The Lab @ DC
Stronger Evidence for a Stronger DC

What does crime look like in DC?

What does crime look like in DC?

Project Summary
To address violent crime, the DC Council passed the Neighborhood Engagement Achieves Results (NEAR) Act in 2016. The NEAR Act requires the Office of the Deputy Mayor for Public Safety and Justice (DMPSJ) to deliver an annual report to the Mayor and Council on felony crimes in the District. For the past two years, The Lab partnered with DMPSJ to analyze felony crime data and report details about crimes, arrests, court cases, suspects, and victims.
(Source: Correspondence from the Mayor - Report on Felony Crime in the District of Columbia for 2017)

(Source: Correspondence from the Mayor - Report on Felony Crime in the District of Columbia for 2017)

Why is this issue important in DC?
Reducing violent crime is one of the top priorities for the Bowser Administration and for District residents. It is important to study crime trends to understand when and where crime is occurring and how it impacts our community, so that the District can best direct resources.

What did we do?
In addition to public data sources, we obtained data on felony arrests, charges, sentencing decisions, and arrest diversions data from the Metropolitan Police Department (MPD), the DC Superior Court, and the Department of Behavioral Health (DBH) to produce the reports for 2016 and 2017. We reported what felony crimes happened in DC, how often they happened, and where they happened. We also analyzed arrests for felonies, felony cases in DC Superior Court, and the sentences imposed for those crimes. Finally, we looked at the characteristics of the victims of those crimes and the people who were charged with them.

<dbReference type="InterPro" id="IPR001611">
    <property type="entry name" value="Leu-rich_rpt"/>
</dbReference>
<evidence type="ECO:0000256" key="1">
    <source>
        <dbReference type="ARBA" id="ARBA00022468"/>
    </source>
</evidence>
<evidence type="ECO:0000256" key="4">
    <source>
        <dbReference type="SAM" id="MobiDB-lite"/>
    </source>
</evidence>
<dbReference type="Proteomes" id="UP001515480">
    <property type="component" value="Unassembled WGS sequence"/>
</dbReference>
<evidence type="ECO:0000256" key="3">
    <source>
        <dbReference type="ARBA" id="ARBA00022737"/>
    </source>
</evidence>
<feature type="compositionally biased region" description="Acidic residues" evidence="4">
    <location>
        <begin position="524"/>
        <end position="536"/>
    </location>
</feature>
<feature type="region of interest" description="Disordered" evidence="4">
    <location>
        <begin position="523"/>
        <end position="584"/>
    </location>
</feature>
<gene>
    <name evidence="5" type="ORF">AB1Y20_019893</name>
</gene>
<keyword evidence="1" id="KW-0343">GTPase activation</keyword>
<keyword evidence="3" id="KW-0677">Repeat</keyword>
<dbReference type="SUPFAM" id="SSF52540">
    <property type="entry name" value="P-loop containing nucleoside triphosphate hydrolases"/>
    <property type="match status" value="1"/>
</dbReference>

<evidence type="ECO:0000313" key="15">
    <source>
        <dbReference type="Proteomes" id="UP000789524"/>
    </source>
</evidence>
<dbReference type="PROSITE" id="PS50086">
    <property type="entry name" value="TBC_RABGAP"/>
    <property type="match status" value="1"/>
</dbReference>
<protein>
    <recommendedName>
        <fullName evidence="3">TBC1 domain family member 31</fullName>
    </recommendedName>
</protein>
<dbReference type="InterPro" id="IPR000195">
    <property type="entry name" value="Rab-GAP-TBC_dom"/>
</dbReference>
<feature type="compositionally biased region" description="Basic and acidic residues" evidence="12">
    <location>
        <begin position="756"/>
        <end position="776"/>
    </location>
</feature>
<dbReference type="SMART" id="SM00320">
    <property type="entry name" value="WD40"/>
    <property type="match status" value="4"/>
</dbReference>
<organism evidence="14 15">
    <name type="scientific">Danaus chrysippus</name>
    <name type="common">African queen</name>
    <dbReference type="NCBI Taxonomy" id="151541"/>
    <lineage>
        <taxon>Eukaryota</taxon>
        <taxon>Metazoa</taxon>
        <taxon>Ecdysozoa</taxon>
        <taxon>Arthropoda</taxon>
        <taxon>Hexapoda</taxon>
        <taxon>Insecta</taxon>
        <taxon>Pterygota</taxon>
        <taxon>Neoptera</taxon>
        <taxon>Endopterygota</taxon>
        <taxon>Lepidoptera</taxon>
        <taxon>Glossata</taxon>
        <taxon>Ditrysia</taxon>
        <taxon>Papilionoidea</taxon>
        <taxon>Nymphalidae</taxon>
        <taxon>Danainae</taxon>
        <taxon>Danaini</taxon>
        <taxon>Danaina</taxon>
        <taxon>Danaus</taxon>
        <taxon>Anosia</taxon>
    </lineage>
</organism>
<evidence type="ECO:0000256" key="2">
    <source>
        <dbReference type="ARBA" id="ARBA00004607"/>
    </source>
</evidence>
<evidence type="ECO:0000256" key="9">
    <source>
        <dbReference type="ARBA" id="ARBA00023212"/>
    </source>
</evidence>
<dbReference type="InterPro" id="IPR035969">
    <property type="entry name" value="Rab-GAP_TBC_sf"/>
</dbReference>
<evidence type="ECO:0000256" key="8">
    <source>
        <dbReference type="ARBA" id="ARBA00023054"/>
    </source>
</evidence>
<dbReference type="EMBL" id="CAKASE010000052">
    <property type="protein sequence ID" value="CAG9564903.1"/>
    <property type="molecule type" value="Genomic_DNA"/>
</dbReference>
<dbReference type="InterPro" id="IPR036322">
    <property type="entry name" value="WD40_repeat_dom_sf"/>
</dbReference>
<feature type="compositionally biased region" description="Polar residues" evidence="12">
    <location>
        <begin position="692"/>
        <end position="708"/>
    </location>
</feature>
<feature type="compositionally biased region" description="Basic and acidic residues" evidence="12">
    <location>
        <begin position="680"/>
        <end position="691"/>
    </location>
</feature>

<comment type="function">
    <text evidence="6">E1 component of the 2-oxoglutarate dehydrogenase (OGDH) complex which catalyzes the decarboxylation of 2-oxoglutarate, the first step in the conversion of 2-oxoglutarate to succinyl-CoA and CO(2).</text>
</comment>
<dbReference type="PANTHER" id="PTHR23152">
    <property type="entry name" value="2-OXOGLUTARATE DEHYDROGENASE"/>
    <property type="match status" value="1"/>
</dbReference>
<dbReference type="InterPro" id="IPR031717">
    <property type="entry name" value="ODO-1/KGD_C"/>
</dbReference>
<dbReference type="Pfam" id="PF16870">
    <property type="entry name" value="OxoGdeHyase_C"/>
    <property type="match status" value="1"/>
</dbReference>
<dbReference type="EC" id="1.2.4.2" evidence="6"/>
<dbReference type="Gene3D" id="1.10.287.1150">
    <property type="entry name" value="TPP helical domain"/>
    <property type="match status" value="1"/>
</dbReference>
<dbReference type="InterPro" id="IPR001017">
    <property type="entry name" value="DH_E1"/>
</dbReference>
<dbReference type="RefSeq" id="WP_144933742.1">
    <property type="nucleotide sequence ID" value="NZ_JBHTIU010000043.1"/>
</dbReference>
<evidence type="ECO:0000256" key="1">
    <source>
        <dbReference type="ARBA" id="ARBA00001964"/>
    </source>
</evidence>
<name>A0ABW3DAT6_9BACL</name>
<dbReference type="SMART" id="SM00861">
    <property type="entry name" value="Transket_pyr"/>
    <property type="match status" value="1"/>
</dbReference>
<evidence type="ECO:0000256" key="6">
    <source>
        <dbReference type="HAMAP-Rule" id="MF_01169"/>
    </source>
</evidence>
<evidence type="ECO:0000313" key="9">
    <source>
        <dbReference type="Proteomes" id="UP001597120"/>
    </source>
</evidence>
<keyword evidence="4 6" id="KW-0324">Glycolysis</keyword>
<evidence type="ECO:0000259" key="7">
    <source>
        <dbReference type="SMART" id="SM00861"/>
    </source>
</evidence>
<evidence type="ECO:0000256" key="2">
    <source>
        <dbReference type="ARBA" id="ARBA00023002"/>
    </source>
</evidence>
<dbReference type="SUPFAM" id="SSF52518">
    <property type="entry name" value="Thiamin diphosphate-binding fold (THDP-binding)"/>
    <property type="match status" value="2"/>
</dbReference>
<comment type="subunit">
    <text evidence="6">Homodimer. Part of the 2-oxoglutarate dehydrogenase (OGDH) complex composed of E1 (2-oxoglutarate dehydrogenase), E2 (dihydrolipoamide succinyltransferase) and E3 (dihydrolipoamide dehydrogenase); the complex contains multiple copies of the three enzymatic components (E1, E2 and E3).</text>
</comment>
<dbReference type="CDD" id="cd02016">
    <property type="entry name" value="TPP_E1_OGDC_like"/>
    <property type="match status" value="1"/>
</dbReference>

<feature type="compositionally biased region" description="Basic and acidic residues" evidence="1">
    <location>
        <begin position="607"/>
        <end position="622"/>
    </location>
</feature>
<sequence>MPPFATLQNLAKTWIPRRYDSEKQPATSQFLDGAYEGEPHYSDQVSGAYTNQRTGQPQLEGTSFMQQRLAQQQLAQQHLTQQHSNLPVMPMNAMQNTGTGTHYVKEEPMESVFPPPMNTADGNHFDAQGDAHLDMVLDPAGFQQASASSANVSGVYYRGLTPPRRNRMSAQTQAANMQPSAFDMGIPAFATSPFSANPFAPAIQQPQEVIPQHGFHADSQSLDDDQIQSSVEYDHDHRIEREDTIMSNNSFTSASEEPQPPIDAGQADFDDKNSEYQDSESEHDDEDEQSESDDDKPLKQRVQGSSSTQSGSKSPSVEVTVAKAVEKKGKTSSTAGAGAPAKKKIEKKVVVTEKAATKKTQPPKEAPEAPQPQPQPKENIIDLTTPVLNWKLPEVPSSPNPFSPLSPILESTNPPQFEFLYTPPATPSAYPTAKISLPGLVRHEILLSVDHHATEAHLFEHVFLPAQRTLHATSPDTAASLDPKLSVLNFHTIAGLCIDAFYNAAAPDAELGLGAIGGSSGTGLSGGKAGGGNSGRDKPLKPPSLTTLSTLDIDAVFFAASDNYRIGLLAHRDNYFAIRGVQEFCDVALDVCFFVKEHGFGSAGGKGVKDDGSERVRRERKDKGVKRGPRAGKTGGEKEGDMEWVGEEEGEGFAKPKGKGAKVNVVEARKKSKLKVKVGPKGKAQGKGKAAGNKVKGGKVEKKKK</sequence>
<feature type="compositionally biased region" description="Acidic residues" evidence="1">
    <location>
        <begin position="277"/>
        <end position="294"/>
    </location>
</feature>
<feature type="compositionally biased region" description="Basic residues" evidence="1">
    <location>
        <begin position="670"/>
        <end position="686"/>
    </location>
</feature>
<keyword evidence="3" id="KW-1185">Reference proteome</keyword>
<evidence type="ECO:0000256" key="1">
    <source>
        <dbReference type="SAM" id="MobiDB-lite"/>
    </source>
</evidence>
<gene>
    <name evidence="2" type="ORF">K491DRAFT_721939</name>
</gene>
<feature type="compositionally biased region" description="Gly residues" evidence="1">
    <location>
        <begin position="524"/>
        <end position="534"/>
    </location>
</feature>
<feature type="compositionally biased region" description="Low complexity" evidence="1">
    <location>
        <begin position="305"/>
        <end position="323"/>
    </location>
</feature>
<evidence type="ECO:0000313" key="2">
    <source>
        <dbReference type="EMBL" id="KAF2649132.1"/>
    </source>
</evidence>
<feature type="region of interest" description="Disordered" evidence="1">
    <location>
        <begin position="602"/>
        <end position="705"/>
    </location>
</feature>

What have we learned?
2017 was one of the safest years in DC history, the result of an 11% decrease in overall felony crime.1 This was supported by a 22% decrease in violent crimes (which include homicide, robberies, assault with a dangerous weapon, and sex offenses) and a decrease in other felony crimes such as theft and burglary. We also learned that many felony arrestees have also been treated for mental and behavioral health disorders. In 2016, one in four felony arrestees received services from DBH; in 2017, that number dropped to less than one in five felony arrestees. This finding highlights the importance of diversion programs dedicated to helping individuals with mental illness, such as DC’s Crisis Intervention Officer (CIO) program.

What comes next?
This year, the felony crime report will detail felony crime statistics in 2018. We know there was an increase in homicides in 2018, but we will need to look at the data before we know if this was part of a wider increase in violent and other felony crimes in DC.2

What happened behind the scenes?
The analysis of the number of felony arrestees receiving services from DBH is an important part of the felony crime report, but we need to be careful about individuals’ private data being shared between MPD and DBH. The Lab developed a way for MPD and DBH to using a technique called “data hashing,” so they could link their data without revealing private information about people involved with each department.